Red Sox pregame notes: No set date for returns of Stephen Drew, Clay Buchholz; Sox bullpen doesn’t need a ground-ball pitcher?
|07.02.13 at 6:19 pm ET|
For the third straight game, Stephen Drew is out of the Red Sox lineup, a fact that is unlikely to change over the duration of the three-game series with the Padres. While manager John Farrell said the team is encouraged by Drew’s progress from a hamstring injury that caused him to leave Friday’s game, he also mentioned that it is unlikely Drew will return to action before the Sox leave for a 10-game West Coast road trip.
“[Drew is] improving,” said Farrell. “He was able to get out and do some running today. Light jogging. But he’s been responding favorably to treatment. Still day-to-day. Don’t have a projected date this week when he can get back on the field.”
While Drew is not expected to play before at least Friday, Farrell said that he was “hopeful” that Drew could avoid the disabled list. However, he suggested that roster need could dictate a change of course.
“We’re going to continue to stay as we are with our roster situation, but if there are any delays, we’ll adjust, but as of now that is our approach,” said Farrell.
With Drew hurt, the Red Sox were forced to call up infielder Jonathan Diaz, which in turn, has left the Red Sox with a short (six-member) bullpen for the time being. Farrell acknowledged that the Sox will remain flexible about potential roster decisions as need dictates.
“If there needs to be a change, we would certainly make that,” he said.
OTHER RED SOX NOTES
— Clay Buchholz began what Farrell described as the first step of his precisely designed throwing program.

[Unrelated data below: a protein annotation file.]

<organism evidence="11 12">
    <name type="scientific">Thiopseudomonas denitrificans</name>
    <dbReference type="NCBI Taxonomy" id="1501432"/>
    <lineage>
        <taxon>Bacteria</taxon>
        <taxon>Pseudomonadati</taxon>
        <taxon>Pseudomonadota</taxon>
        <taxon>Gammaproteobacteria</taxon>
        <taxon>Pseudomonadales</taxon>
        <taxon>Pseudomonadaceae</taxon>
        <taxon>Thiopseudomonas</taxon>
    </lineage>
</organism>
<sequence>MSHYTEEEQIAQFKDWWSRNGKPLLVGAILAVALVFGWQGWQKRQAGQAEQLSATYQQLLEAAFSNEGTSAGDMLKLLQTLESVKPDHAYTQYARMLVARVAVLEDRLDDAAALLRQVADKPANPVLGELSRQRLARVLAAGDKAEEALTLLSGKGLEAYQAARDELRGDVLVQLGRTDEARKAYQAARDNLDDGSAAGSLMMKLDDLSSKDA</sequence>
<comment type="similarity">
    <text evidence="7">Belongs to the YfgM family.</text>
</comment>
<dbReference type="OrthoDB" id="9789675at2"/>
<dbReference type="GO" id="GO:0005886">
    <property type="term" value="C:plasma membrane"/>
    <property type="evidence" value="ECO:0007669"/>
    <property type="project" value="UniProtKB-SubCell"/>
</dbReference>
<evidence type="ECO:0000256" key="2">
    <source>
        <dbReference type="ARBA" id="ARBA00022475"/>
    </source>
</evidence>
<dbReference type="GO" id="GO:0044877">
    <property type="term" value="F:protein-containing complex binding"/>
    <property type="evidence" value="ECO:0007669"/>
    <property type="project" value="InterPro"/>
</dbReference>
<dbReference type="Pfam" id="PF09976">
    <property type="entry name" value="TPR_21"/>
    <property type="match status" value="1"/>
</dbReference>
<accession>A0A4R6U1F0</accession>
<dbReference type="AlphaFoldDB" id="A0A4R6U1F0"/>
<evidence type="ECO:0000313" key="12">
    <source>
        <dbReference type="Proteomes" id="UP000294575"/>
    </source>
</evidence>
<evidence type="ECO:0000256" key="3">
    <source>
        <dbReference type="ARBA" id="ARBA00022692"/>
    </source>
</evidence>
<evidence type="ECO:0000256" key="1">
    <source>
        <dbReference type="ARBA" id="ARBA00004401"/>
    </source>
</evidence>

“He threw out to 60 feet. No issues. The throwing program will outline 60, 90, 120 at varying number of throws or progressive number of throws before we get him back on the mound.” Farrell added, “We don’t have a specific date, right now, that he will be back on the mound.”
Buchholz went on the 15-day disabled list on June 18 due to a neck strain, which had been bothering him since June 8. Given the incremental build-up of his throwing program, the fact that he’ll need to throw off a mound in a bullpen session and the fact that the team will have Buchholz make at least one rehab start before his return, it is virtually impossible that he would return to the Sox rotation prior to the All-Star break.
— The Red Sox bullpen does not feature the prototypical groundball option in the late innings. In past years, the Sox had contributors such as Justin Masterson and Matt Albers offered the possibility of a ground ball or double play in situations with baserunners. The Sox relief corps does, however, have a number of pitchers capable of generating swings and misses. The bullpen averages 9.6 strikeouts per nine innings, with left-hander Andrew Miller having punched out an extraordinary 14.1 per nine innings.
“To look upon a guy who’s a double-play candidate, we don’t have that one sinkerballer that exists to become that clear-cut choice. We’re looking more at potential swing-and-miss than trying to get two outs with one pitch,” said Farrell. “All things being equal, I’d rather have the guy that doesn’t put the ball in play. I think the one thing coming out of that is not to read into it that we need a ground-ball-type pitcher. The style of guys that we have are very effective, particularly when they’re not going to put guys on base via the walk. Still, the strikeouts late in the game are key.”
Latest from Bleacher Report
- Trade Analysis: Scouting the pitching prospects dealt for Chris Sale
- Trade Analysis: Scouting the hitting prospects dealt for Chris Sale
- Podcast Ep. #110: Dealin' Dave's Winter Sale
- Fall/Winter League Roundup: Castillo to play in Puerto Rican League
- November Notes: Prospect rankings and new CBA
- Fall/Winter League Roundup: Vazquez belts walk-off home run
- Fall/Winter League Roundup: Devers, Hernandez stand out in Dominican winter league
- Podcast Ep. #109: Alex Speier on Ranking the System
- Fall/Winter League Roundup: Vazquez debuts, Tavarez, Mars stay hot
- Podcast Ep. #108: 2016 Rankings Special